When looking at the Galaxy navigation map you see floating tabs telling what missions are where. The interface is very easy to use and never leaves you feeling like you don’t know what locale to travel to next. The missions are all very well scripted, you always have a good idea of where you are going to find the objective and you always feel engaged. The games story is excellent, but definitely leaves the opening for Mass Effect 3. The game is much more action orientated than ME1, it is basically the first in a new genre, the story-shooter. Its action portions are comprised of third-person, over the shoulder, shooting segments combined with the use of "mass effect powers" that vary pursuant to the different classes that are the player has either chosen to play as or to include on their team. These powers are allow for interesting tactical gameplay. They are accessed by accessing a popup menu system [accessed differently depending on platform] that allows for three powers to be queued [one per team mate] for use as soon as you leave the menu. This system allows the gameplay to seem fluid and remain fun. Who will outsmart who?
ME2 is definitely driven by the decisions and actions you take during the conversational sections of the game. ME2 uses a "text-wheel" to choose chat responses. The wheel allows for up to six different responses; two Neutral, two Paragon [lawful good, Moral] and two Renegade [chaotic good, anything to get the mission complete] options. The text shown doesn’t usually represent exactly what is going to be said but more an idea that a certain option will convey to whoever you are talking to. It looks like the trademark in this Trilogy of games will be keeping the track of what responses you make and dramatically change the story and determine which of the multiple endings you see. Your choices definitely mean a lot when you get to the end, the whole game you are aware that you are on a suicide mission and you can actually not survive your mission depending on your decisions. This weighs on your decisions and really does make you think before you say or do something. Problems? What problems?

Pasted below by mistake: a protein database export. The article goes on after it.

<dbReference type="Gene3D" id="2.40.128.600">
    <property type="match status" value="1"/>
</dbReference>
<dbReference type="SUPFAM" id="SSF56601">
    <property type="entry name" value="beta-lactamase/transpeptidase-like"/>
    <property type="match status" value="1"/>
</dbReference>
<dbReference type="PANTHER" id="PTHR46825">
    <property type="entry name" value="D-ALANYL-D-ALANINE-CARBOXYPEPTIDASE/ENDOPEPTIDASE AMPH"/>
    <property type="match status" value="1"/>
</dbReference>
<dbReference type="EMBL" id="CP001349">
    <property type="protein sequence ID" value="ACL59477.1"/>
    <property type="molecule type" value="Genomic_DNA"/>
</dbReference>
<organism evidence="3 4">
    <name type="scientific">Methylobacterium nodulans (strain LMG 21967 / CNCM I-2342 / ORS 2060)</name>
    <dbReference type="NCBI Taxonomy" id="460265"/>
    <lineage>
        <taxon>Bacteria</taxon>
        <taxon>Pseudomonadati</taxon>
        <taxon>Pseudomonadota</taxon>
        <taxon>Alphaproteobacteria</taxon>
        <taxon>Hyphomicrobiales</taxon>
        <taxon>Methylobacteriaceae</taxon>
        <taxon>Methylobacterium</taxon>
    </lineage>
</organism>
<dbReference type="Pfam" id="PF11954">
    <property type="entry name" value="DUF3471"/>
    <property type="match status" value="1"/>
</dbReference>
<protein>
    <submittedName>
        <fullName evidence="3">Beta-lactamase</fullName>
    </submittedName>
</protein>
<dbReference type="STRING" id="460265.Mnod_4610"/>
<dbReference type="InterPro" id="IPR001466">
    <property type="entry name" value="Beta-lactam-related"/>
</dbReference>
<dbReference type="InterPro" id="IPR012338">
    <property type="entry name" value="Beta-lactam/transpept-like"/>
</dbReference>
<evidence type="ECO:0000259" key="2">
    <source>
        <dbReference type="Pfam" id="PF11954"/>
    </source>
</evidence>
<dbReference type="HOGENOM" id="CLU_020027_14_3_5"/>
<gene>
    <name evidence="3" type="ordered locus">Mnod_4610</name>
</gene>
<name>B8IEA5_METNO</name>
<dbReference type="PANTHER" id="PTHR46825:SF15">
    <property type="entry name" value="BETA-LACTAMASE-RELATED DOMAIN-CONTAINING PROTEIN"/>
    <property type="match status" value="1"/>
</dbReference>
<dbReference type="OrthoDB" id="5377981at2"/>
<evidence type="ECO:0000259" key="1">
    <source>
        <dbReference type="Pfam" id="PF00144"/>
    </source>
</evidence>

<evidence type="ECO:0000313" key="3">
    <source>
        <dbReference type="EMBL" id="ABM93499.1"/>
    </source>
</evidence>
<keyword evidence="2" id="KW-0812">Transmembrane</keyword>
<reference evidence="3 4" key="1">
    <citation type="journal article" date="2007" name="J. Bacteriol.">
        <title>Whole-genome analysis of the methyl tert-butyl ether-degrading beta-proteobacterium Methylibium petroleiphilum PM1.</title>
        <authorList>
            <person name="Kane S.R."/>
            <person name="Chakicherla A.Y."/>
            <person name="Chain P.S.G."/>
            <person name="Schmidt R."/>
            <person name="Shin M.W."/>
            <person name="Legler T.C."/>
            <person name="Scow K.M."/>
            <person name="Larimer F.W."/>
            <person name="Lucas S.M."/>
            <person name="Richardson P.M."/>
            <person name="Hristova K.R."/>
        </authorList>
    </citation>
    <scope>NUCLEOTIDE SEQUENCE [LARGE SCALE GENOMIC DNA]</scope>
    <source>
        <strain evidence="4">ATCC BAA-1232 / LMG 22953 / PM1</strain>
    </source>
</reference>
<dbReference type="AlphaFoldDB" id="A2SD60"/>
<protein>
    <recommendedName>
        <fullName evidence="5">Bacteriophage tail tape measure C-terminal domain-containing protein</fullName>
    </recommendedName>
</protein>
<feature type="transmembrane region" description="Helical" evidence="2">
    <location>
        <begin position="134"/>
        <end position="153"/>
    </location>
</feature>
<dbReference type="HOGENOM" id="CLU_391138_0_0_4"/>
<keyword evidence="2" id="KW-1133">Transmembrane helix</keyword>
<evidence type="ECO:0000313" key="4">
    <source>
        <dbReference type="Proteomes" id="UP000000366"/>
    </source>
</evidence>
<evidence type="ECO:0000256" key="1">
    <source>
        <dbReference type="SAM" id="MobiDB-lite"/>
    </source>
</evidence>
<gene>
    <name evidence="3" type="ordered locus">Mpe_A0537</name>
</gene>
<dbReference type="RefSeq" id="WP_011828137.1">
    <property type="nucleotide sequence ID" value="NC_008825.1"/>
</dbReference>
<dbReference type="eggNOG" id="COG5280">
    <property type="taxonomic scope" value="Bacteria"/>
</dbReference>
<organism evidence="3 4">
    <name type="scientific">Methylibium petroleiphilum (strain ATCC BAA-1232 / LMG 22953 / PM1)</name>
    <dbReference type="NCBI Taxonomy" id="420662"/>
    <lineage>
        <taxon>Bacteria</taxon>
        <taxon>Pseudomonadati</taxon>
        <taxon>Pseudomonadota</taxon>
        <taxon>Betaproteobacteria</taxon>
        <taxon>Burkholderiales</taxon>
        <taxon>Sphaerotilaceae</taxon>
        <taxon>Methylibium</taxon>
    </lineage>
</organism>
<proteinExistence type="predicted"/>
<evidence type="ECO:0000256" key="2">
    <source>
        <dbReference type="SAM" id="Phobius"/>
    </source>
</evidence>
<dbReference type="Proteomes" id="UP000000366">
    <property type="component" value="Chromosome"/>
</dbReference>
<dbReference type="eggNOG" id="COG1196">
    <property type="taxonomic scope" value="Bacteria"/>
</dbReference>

There are a few problems with the gameplay, such as the mining/research system that you use to earn upgrades to make the game easier. Mining breaks up the gameplay, is boring and repetitive should the player decide to endure it to get the bonuses awarded using the research system. The research part of the game uses resources you mine to buy different pieces of technology to upgrade your team’s items. Although it isn’t necessary to mine/research to complete the game, it does serve to make the game more enjoyable during the action portions of the game giving you an upper hand in combat.Tearing through alien flesh and bones...
All of these elements combine to make Mass Effect 2 an excellent game definitely worth playing, replaying, and replaying again. The Locales look amazing and provide for a surreal travel around the Galaxy. Its gameplay is well balanced, allows the player many different ways to accomplish their goals all while making the player feel like a badass. Conclusion
Compared to ME1, Bioware definitely slimmed the RPG right out of ME2. Its gameplay has been streamlined for more mainstream players who want more action less talking and deciding what armor to wear. It’s a no brainer for EA/Bioware considering ME2 is a Triple A title that is a major investment, which they would like to make money on. A seasoned ME1 fan may be disappointed in the changes, BUT, should still play ME2 just because it continues the Mass Effect legacy of excellent story telling involving hard moral decisions. For all the reasons above, we have no gripes with the decision to give this game an Editor's Choice award in the field of Home Entertainment.
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